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Committee to discuss potential to consult on city centre Public Spaces Protection Order

Sheffield Town Hall lit up at dusk with road and square in foreground against a blue sky
Sheffield Town Hall

Sheffield City Council’s Communities, Parks and Leisure Committee will decide on 29th January whether to give the go ahead to consult on the introduction of a city centre Public Spaces Protection Order (PSPO).

If the committee gives the go ahead, it will also be asked to approve the draft PSPO which would form part of the consultation.

A Public Spaces Protection Order (PSPO) provides additional powers for enforcement agencies to deal with a particular nuisance or problem in a specific area that is detrimental to the local community’s quality of life, by imposing conditions on the use of that area which apply to everyone. They are intended to help ensure that the people can use and enjoy public spaces, safe from anti-social behaviour.

The Anti-social Behaviour, Crime and Policing Act 2014 provides police and local authorities with a number of enforcement tools and powers to address anti-social behaviour and these powers are used, where appropriate, but are limited to tackling the behaviour of identified individuals, businesses, or organisations.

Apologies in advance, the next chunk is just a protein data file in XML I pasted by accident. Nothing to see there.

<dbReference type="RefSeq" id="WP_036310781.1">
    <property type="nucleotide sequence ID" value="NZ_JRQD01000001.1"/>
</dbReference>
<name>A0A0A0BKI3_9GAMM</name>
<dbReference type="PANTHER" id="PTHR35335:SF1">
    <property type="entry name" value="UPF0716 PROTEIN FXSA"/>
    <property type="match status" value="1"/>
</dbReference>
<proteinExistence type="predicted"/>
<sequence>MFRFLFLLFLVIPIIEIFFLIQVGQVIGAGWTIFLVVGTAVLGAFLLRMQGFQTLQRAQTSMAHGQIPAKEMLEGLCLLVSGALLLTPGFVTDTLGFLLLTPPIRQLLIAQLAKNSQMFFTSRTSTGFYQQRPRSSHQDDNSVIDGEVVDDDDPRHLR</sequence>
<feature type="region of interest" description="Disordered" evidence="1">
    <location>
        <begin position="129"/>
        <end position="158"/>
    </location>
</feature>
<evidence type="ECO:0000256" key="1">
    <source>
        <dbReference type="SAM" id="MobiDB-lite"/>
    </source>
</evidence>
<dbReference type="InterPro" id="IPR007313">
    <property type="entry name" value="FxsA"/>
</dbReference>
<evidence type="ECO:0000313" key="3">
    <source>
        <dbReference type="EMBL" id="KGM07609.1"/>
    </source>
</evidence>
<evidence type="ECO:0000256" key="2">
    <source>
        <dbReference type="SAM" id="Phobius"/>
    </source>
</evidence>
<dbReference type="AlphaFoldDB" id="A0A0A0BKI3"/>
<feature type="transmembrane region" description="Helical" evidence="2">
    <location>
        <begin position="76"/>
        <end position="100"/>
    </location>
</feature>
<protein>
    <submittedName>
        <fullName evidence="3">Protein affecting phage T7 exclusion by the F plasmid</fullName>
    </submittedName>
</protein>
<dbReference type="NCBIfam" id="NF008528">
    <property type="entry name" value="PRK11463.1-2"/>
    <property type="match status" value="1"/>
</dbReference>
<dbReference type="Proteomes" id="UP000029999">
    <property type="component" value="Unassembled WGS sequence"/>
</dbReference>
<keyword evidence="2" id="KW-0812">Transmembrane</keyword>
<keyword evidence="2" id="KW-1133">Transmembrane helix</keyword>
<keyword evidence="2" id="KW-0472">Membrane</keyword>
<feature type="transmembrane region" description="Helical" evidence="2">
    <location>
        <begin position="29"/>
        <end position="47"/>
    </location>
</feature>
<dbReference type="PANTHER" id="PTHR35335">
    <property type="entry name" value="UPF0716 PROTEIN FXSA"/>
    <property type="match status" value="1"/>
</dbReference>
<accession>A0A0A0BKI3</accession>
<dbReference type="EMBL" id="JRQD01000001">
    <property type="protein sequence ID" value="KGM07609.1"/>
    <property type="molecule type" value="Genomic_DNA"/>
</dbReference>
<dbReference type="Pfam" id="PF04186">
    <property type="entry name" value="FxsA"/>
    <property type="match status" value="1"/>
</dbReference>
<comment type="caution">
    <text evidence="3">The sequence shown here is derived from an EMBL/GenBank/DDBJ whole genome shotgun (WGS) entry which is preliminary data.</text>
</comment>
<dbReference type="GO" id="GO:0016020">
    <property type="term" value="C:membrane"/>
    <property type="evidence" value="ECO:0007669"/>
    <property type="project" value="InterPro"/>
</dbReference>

What does the draft PSPO cover?

The draft city centre PSPO covers drinking alcohol on the streets, begging, loitering and drug use and the committee report outlines the current situation in the city centre, explaining the thinking behind the possibility of introducing a PSPO.

Behaviours from a group or individual must meet the following legal ‘test’ for intervention from enforcement agencies within a PSPO area:

  • have, or be likely to have, a detrimental effect on the quality of life of those in the locality;
  • is, or is likely to be, persistent or continuing in nature;
  • is, or is likely to be, unreasonable; and
  • justifies the restrictions imposed.
What would the restrictions be?

The restrictions for a PSPO can either apply to everyone at all times, or target specific behaviours at certain times, for example, alcohol is not to be drunk in a particular location between specific times. Wherever a PSPO is in place, special care must be made to ensure a PSPO doesn’t disproportionately affect vulnerable members of the community and they should not be used to target a specific group or individual.

Before bringing in a PSPO the local authority must consult with a range of stakeholders, including the Police, the Police Crime Commissioner, community representatives, owners, and occupiers of land in the restricted area, and other people who may be affected by the order.

Councillor Richard Williams, Chair of Communities, Parks and Leisure Committee at Sheffield City Council, said: “On the 29th January the committee will be asked to consider whether anti-social behaviour in the city should be, or needs to be, approached with the additional powers of a city centre PSPO. If the committee gives the go-ahead to consult on this, we would be required to engage with a range of stakeholders on the draft PSPO in line with Government guidance.”

The committee report is at and can be watched live on committee day at: Agenda for Communities, Parks and Leisure Policy Committee on Monday 29 January 2024, 2.00 pm | Sheffield City Council